gefährlich dünn (fragile pieces for double string quartet), by the Latvian composer, Jānis Petraškevičs, is the second piece he had written for the Ensemble Modern, following the 2012 Darkroom. It was definitely for double quartet rather than octet, the two quartets seated as such. Early, rapt – that word again – harmonies provoke intrusions and elicit blossoming of a kind, which does not seem entirely conciliatory. It is a work of considerable intensity and contrast, not least in the audible and visible contrast between those playing with and without vibrato; that intensity and contrast certainly registered strongly in this performance. Repetitions bring to our attention and perhaps also call into question the ‘fragility’ of the pieces, which, through their harmonics and quarter-tones, sing in a tradition of which Cerha and Berg may stand as forerunners.
Johannes Schöllhorn’s sous-bois (as in the French for ‘undergrowth’ or ‘forest floor’) also received its premiere. Is it perhaps an echo of Richard Dehmel’s poem for Schoenberg, and indeed Schoenberg’s response thereto? Here one was led to think that it might be. An arresting, swarming opening set up a contrast, even contest, with silence, employed not necessarily ‘like’ Bruckner or even Mahler, but nevertheless suggestive of the (Bavarian) Alps in which the composer was born. Indeed, more than once, I found myself considering this fascinating work in a post-Mahlerian context: doubtless partly a matter of personal preoccupation, but not, I think, entirely so. For the melancholy one felt was recognisably in such a mould too. There was always a discernible line, even if, at least on a first hearing, I might not be able to explain how. ‘Atmosphere’ there was aplenty, amongst the glissandi, the col legno playing, the tremolandi, the trills, and the other ‘effects’, but they never came across as anything but integral to this progress through the undergrowth, if that indeed be what it is. I should very much like to hear this work again. May we hope for a recording?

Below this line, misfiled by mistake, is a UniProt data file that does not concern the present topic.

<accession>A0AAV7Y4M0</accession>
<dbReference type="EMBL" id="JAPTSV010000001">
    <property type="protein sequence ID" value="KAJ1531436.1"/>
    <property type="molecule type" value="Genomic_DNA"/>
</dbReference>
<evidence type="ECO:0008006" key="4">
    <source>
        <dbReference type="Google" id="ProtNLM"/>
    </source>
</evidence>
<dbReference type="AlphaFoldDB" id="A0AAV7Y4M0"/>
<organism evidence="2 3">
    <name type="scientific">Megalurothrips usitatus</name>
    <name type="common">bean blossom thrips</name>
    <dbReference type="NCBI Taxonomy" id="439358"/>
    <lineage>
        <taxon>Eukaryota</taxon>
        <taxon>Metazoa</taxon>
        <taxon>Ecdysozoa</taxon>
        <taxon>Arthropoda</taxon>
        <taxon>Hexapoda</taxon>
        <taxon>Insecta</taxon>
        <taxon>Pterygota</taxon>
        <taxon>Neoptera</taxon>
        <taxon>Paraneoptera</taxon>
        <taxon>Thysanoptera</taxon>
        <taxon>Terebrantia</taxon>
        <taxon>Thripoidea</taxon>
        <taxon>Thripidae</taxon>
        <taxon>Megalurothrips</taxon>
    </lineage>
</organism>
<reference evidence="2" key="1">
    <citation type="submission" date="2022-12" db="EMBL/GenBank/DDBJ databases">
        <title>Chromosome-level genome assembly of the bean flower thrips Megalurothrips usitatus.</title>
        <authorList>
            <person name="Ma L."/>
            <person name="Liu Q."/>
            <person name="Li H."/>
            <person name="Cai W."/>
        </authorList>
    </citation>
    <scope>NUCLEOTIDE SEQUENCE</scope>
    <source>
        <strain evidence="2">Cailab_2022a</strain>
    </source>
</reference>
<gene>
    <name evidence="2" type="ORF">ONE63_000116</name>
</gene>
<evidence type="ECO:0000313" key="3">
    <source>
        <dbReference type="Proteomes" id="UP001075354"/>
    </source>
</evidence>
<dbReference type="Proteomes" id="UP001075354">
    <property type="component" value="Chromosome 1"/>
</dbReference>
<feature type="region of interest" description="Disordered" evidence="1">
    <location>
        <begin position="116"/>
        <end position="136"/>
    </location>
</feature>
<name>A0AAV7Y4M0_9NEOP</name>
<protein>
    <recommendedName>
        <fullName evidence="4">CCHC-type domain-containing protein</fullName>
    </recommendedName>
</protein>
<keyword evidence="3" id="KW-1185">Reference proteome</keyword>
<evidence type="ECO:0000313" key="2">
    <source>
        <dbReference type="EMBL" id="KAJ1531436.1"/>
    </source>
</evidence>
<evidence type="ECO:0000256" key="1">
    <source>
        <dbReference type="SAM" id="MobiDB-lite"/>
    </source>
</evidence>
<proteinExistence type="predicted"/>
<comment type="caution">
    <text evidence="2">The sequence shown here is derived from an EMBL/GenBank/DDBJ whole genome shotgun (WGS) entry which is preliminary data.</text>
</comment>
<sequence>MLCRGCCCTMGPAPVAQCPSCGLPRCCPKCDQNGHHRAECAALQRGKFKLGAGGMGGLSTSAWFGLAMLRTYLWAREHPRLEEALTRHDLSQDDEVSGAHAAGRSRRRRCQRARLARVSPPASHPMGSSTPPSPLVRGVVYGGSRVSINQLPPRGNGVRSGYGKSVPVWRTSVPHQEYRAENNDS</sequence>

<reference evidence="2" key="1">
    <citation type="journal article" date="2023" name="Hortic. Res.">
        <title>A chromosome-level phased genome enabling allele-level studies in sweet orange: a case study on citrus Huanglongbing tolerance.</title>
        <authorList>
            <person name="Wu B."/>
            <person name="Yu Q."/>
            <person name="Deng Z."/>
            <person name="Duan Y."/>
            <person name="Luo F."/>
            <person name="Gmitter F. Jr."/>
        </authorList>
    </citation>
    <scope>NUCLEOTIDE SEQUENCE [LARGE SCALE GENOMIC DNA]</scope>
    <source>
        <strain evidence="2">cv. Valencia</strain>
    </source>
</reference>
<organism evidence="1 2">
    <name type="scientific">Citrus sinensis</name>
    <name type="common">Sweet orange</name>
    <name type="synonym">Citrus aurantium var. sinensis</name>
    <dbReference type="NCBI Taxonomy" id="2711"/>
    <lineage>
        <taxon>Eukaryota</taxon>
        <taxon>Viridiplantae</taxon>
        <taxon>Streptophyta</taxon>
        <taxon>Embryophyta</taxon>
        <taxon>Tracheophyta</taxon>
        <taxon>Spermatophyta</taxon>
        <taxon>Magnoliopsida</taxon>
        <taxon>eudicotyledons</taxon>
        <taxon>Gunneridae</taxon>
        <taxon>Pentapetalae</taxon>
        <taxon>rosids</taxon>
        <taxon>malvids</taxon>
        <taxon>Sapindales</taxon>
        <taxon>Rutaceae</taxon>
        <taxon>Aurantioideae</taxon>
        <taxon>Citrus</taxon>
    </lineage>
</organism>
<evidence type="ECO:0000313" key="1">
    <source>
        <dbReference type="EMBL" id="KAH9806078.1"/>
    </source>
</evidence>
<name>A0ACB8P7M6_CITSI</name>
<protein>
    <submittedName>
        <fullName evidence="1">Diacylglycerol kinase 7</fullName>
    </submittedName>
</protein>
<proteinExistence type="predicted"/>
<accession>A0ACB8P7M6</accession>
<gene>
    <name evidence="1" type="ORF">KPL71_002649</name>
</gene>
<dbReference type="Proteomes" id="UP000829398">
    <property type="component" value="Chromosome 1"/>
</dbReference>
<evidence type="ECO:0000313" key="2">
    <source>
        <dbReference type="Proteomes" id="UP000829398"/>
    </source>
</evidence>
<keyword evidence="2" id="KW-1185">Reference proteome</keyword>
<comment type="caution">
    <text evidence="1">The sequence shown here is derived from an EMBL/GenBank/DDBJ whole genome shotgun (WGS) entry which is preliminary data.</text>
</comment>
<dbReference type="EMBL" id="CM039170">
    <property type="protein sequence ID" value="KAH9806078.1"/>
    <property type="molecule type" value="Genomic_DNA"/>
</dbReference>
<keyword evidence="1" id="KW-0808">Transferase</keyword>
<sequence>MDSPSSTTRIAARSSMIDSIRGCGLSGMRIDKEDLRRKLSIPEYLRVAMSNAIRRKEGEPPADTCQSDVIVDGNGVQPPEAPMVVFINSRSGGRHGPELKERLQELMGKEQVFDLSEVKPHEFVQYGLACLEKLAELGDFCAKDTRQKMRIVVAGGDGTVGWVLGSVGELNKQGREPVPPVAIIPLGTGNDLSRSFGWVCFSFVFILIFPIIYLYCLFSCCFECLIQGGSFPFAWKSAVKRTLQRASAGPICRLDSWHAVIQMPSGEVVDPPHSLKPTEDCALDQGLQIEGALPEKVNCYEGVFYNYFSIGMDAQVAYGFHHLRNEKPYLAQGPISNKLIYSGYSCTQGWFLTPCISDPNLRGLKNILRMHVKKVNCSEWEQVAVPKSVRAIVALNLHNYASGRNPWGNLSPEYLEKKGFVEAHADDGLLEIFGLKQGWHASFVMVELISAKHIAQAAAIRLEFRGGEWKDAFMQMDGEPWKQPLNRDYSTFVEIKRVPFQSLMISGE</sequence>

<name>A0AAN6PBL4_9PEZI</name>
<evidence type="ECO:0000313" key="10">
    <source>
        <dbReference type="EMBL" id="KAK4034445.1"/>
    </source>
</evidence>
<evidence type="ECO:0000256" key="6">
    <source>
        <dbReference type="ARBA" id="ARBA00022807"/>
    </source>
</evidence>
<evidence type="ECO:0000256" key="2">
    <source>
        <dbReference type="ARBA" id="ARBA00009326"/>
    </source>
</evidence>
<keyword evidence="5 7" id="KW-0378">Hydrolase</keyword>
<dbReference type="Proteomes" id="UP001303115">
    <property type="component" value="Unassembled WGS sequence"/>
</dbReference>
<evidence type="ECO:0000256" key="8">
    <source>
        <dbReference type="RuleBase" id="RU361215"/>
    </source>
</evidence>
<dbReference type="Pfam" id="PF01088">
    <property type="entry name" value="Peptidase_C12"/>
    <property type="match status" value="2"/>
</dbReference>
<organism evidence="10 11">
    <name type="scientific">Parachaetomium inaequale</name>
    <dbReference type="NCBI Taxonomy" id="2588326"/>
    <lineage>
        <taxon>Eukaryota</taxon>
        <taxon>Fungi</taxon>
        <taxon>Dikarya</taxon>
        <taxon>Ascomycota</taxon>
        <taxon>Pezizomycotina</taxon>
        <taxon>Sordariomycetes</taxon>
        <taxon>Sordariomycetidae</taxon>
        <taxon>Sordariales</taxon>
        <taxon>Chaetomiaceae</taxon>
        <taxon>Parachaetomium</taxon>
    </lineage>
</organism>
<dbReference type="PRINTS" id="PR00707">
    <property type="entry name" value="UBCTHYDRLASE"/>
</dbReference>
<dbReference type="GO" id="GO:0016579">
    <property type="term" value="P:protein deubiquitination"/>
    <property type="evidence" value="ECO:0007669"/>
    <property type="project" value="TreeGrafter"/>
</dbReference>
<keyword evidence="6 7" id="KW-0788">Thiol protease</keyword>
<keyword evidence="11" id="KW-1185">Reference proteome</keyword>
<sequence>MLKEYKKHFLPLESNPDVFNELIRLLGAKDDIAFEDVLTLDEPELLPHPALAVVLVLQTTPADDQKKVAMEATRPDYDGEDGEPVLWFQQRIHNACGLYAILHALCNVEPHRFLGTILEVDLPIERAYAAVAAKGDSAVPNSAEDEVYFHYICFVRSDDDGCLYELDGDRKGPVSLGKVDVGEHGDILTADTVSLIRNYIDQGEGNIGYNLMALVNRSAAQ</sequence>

Finally, Verklärte Nacht. It had been but a fortnight earlier that I had heard members of the London Sinfonietta give a splendidly modernistic performance of this work at Kings Place. Perhaps inevitably, the programming and the nature of the ensemble tilted this performance also towards what was to come rather than the inheritance from Wagner and Brahms. Yet there was palpable sadness at the opening, in a performance which, like that of the Sinfonietta, gave a strong sense of the six players as individuals, as if members of a quartet. Vulnerable, even halting, this opening contrasted markedly – perhaps not unlike the Cerha movements – with the richness of what to come. Sometimes I longed for a little more expansiveness, but in retrospect I thought the players had been in the right. There were intriguing, far from arbitrary, moments of restraint too. Intonation was not always impeccable, but in context, I was far less distracted by that than I might have been expected; if anything, (relative) imperfection heightened the ‘edge’. And there was no doubting the silvery ‘transfiguration’, imbued with a more than usually powerful sense of musical return. For a performance that refused to treat this as ‘popularly acceptable’ or ‘accessible’, ‘late Romantic’ Schoenberg, we had good reason to be grateful.